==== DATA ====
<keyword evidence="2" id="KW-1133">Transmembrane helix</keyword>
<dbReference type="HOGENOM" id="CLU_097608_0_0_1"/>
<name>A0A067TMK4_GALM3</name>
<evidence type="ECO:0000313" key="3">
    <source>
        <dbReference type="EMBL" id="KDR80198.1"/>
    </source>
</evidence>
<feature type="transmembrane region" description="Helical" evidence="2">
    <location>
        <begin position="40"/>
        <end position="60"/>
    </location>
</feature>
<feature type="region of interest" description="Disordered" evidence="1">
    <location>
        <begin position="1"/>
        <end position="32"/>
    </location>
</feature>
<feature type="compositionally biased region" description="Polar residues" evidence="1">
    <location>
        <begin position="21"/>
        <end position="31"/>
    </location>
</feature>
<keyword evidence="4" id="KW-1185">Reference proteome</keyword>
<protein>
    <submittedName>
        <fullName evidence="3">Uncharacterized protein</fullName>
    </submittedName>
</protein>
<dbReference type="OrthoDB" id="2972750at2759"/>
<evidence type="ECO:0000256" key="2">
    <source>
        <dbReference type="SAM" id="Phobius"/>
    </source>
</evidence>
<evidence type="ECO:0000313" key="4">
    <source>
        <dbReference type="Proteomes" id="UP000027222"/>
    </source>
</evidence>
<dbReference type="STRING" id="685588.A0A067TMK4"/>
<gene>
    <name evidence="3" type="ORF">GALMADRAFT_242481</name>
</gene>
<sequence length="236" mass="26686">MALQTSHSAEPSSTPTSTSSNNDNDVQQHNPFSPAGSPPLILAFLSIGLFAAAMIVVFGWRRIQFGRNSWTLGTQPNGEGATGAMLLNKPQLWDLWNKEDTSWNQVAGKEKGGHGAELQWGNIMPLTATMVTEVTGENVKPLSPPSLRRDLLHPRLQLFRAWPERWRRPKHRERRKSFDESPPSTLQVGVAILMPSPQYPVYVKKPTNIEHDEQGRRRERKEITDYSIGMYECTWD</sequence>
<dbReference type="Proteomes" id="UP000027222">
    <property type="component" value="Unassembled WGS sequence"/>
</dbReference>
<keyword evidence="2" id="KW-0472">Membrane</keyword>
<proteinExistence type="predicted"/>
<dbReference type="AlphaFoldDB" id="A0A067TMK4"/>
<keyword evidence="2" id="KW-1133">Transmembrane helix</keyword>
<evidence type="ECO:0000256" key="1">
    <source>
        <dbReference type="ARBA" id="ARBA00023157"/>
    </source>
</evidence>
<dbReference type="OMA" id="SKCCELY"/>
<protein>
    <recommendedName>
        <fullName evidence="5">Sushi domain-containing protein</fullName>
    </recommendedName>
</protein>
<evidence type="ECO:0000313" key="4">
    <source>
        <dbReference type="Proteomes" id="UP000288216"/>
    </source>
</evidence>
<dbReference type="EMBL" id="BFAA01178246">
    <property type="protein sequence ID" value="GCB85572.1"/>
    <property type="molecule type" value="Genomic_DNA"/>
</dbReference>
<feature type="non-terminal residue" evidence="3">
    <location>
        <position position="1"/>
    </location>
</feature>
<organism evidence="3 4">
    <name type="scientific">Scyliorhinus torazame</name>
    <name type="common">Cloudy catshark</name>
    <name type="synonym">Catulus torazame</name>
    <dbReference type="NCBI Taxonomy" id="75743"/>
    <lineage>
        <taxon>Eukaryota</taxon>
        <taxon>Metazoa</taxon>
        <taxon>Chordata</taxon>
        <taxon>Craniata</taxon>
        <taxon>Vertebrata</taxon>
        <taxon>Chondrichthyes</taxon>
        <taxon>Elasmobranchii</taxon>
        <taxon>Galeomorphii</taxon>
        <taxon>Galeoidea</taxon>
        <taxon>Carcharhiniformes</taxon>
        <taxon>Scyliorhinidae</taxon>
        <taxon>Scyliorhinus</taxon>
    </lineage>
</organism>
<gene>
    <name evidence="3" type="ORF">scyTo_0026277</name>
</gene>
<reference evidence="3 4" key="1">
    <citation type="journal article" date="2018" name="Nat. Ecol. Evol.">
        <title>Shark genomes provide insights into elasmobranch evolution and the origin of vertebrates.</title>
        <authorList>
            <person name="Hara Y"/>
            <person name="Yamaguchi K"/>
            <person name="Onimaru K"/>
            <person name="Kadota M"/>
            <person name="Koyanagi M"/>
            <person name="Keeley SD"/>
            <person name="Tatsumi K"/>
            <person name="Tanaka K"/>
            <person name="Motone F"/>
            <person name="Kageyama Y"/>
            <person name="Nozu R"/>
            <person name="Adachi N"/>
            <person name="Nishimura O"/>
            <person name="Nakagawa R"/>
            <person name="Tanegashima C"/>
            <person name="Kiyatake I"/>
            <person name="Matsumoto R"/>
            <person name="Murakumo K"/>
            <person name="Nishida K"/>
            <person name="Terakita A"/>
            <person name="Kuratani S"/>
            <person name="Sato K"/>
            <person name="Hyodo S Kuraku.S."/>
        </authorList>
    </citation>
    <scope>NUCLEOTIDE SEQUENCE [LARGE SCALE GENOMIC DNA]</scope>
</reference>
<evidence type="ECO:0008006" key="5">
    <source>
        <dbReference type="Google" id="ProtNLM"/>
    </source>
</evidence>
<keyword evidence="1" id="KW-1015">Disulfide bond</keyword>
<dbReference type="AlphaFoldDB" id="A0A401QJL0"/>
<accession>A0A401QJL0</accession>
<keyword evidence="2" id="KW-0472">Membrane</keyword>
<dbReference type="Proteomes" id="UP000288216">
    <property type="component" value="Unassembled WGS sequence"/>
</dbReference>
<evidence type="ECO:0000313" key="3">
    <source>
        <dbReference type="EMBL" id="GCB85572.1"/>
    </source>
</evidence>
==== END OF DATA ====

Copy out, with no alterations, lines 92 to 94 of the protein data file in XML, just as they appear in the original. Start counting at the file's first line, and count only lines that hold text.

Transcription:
        <taxon>Chondrichthyes</taxon>
        <taxon>Elasmobranchii</taxon>
        <taxon>Galeomorphii</taxon>